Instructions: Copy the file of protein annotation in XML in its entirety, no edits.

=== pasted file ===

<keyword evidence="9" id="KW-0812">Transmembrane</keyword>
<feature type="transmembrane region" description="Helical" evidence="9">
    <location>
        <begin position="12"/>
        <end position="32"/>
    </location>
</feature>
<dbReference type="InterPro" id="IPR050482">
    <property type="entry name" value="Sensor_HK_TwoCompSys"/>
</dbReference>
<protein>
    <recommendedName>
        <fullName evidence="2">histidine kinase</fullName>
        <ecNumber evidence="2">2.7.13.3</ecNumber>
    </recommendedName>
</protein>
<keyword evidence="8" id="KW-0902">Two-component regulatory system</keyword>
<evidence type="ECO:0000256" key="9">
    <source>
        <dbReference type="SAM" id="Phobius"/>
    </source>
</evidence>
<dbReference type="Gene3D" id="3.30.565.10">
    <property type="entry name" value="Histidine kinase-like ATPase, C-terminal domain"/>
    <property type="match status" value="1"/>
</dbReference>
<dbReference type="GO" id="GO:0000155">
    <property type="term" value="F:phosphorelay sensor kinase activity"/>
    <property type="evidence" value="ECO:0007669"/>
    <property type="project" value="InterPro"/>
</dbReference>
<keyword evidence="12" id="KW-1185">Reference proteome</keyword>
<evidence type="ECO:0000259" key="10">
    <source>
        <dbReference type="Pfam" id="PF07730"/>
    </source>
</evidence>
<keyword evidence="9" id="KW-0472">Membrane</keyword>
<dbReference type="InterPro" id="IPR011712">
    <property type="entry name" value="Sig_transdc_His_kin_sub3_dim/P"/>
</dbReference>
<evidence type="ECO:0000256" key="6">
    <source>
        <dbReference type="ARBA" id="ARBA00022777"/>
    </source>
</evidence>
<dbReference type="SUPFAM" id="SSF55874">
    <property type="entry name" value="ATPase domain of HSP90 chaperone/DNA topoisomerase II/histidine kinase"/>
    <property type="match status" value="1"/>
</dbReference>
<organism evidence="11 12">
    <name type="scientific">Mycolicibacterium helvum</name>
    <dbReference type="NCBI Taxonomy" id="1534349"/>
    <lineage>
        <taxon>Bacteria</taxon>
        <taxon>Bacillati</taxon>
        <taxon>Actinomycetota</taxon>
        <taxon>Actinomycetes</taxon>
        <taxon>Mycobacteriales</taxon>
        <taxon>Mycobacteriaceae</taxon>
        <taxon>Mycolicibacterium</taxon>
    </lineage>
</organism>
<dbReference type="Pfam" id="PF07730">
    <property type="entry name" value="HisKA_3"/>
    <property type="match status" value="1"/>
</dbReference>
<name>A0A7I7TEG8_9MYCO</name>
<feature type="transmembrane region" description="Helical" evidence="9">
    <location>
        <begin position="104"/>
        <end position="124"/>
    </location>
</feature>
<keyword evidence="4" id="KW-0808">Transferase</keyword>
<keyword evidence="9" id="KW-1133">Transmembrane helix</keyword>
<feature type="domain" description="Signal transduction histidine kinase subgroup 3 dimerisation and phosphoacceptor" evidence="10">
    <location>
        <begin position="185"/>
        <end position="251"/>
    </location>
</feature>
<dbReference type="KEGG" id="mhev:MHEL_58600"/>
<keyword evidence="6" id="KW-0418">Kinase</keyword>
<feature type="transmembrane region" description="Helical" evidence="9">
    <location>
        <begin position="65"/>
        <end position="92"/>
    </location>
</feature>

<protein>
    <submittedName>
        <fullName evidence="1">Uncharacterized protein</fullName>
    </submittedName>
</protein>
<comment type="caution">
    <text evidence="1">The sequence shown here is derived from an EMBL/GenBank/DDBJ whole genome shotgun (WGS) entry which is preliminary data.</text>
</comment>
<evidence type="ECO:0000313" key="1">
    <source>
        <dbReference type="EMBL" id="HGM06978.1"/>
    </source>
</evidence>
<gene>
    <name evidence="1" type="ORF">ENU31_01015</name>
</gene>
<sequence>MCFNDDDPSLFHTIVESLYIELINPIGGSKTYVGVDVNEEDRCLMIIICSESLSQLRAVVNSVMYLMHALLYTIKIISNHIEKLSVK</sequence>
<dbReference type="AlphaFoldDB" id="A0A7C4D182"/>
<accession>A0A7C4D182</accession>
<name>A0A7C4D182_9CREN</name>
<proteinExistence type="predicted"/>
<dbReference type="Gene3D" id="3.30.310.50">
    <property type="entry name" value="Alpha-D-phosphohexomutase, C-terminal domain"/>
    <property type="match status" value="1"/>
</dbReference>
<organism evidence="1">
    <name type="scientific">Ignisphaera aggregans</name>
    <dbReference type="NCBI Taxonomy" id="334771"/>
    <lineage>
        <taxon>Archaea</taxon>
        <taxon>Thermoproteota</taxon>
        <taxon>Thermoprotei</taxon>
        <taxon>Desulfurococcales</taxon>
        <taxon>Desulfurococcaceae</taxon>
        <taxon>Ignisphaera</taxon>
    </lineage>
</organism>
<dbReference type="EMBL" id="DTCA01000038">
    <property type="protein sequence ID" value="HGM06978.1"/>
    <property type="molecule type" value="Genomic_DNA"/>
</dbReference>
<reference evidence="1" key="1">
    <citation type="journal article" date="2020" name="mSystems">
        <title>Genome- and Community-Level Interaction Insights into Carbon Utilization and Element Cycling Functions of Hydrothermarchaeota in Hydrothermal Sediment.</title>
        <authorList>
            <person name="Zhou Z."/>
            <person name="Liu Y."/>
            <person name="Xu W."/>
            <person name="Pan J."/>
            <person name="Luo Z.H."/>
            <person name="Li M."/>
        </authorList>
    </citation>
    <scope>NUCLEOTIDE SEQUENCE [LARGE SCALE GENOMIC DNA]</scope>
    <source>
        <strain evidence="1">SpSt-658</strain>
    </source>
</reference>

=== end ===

<keyword evidence="9" id="KW-0812">Transmembrane</keyword>
<feature type="transmembrane region" description="Helical" evidence="9">
    <location>
        <begin position="12"/>
        <end position="32"/>
    </location>
</feature>
<dbReference type="InterPro" id="IPR050482">
    <property type="entry name" value="Sensor_HK_TwoCompSys"/>
</dbReference>
<protein>
    <recommendedName>
        <fullName evidence="2">histidine kinase</fullName>
        <ecNumber evidence="2">2.7.13.3</ecNumber>
    </recommendedName>
</protein>
<keyword evidence="8" id="KW-0902">Two-component regulatory system</keyword>
<evidence type="ECO:0000256" key="9">
    <source>
        <dbReference type="SAM" id="Phobius"/>
    </source>
</evidence>
<dbReference type="Gene3D" id="3.30.565.10">
    <property type="entry name" value="Histidine kinase-like ATPase, C-terminal domain"/>
    <property type="match status" value="1"/>
</dbReference>
<dbReference type="GO" id="GO:0000155">
    <property type="term" value="F:phosphorelay sensor kinase activity"/>
    <property type="evidence" value="ECO:0007669"/>
    <property type="project" value="InterPro"/>
</dbReference>
<keyword evidence="12" id="KW-1185">Reference proteome</keyword>
<evidence type="ECO:0000259" key="10">
    <source>
        <dbReference type="Pfam" id="PF07730"/>
    </source>
</evidence>
<keyword evidence="9" id="KW-0472">Membrane</keyword>
<dbReference type="InterPro" id="IPR011712">
    <property type="entry name" value="Sig_transdc_His_kin_sub3_dim/P"/>
</dbReference>
<evidence type="ECO:0000256" key="6">
    <source>
        <dbReference type="ARBA" id="ARBA00022777"/>
    </source>
</evidence>
<dbReference type="SUPFAM" id="SSF55874">
    <property type="entry name" value="ATPase domain of HSP90 chaperone/DNA topoisomerase II/histidine kinase"/>
    <property type="match status" value="1"/>
</dbReference>
<organism evidence="11 12">
    <name type="scientific">Mycolicibacterium helvum</name>
    <dbReference type="NCBI Taxonomy" id="1534349"/>
    <lineage>
        <taxon>Bacteria</taxon>
        <taxon>Bacillati</taxon>
        <taxon>Actinomycetota</taxon>
        <taxon>Actinomycetes</taxon>
        <taxon>Mycobacteriales</taxon>
        <taxon>Mycobacteriaceae</taxon>
        <taxon>Mycolicibacterium</taxon>
    </lineage>
</organism>
<dbReference type="Pfam" id="PF07730">
    <property type="entry name" value="HisKA_3"/>
    <property type="match status" value="1"/>
</dbReference>
<name>A0A7I7TEG8_9MYCO</name>
<feature type="transmembrane region" description="Helical" evidence="9">
    <location>
        <begin position="104"/>
        <end position="124"/>
    </location>
</feature>
<keyword evidence="4" id="KW-0808">Transferase</keyword>
<keyword evidence="9" id="KW-1133">Transmembrane helix</keyword>
<feature type="domain" description="Signal transduction histidine kinase subgroup 3 dimerisation and phosphoacceptor" evidence="10">
    <location>
        <begin position="185"/>
        <end position="251"/>
    </location>
</feature>
<dbReference type="KEGG" id="mhev:MHEL_58600"/>
<keyword evidence="6" id="KW-0418">Kinase</keyword>
<feature type="transmembrane region" description="Helical" evidence="9">
    <location>
        <begin position="65"/>
        <end position="92"/>
    </location>
</feature>

<protein>
    <submittedName>
        <fullName evidence="1">Uncharacterized protein</fullName>
    </submittedName>
</protein>
<comment type="caution">
    <text evidence="1">The sequence shown here is derived from an EMBL/GenBank/DDBJ whole genome shotgun (WGS) entry which is preliminary data.</text>
</comment>
<evidence type="ECO:0000313" key="1">
    <source>
        <dbReference type="EMBL" id="HGM06978.1"/>
    </source>
</evidence>
<gene>
    <name evidence="1" type="ORF">ENU31_01015</name>
</gene>
<sequence>MCFNDDDPSLFHTIVESLYIELINPIGGSKTYVGVDVNEEDRCLMIIICSESLSQLRAVVNSVMYLMHALLYTIKIISNHIEKLSVK</sequence>
<dbReference type="AlphaFoldDB" id="A0A7C4D182"/>
<accession>A0A7C4D182</accession>
<name>A0A7C4D182_9CREN</name>
<proteinExistence type="predicted"/>
<dbReference type="Gene3D" id="3.30.310.50">
    <property type="entry name" value="Alpha-D-phosphohexomutase, C-terminal domain"/>
    <property type="match status" value="1"/>
</dbReference>
<organism evidence="1">
    <name type="scientific">Ignisphaera aggregans</name>
    <dbReference type="NCBI Taxonomy" id="334771"/>
    <lineage>
        <taxon>Archaea</taxon>
        <taxon>Thermoproteota</taxon>
        <taxon>Thermoprotei</taxon>
        <taxon>Desulfurococcales</taxon>
        <taxon>Desulfurococcaceae</taxon>
        <taxon>Ignisphaera</taxon>
    </lineage>
</organism>
<dbReference type="EMBL" id="DTCA01000038">
    <property type="protein sequence ID" value="HGM06978.1"/>
    <property type="molecule type" value="Genomic_DNA"/>
</dbReference>
<reference evidence="1" key="1">
    <citation type="journal article" date="2020" name="mSystems">
        <title>Genome- and Community-Level Interaction Insights into Carbon Utilization and Element Cycling Functions of Hydrothermarchaeota in Hydrothermal Sediment.</title>
        <authorList>
            <person name="Zhou Z."/>
            <person name="Liu Y."/>
            <person name="Xu W."/>
            <person name="Pan J."/>
            <person name="Luo Z.H."/>
            <person name="Li M."/>
        </authorList>
    </citation>
    <scope>NUCLEOTIDE SEQUENCE [LARGE SCALE GENOMIC DNA]</scope>
    <source>
        <strain evidence="1">SpSt-658</strain>
    </source>
</reference>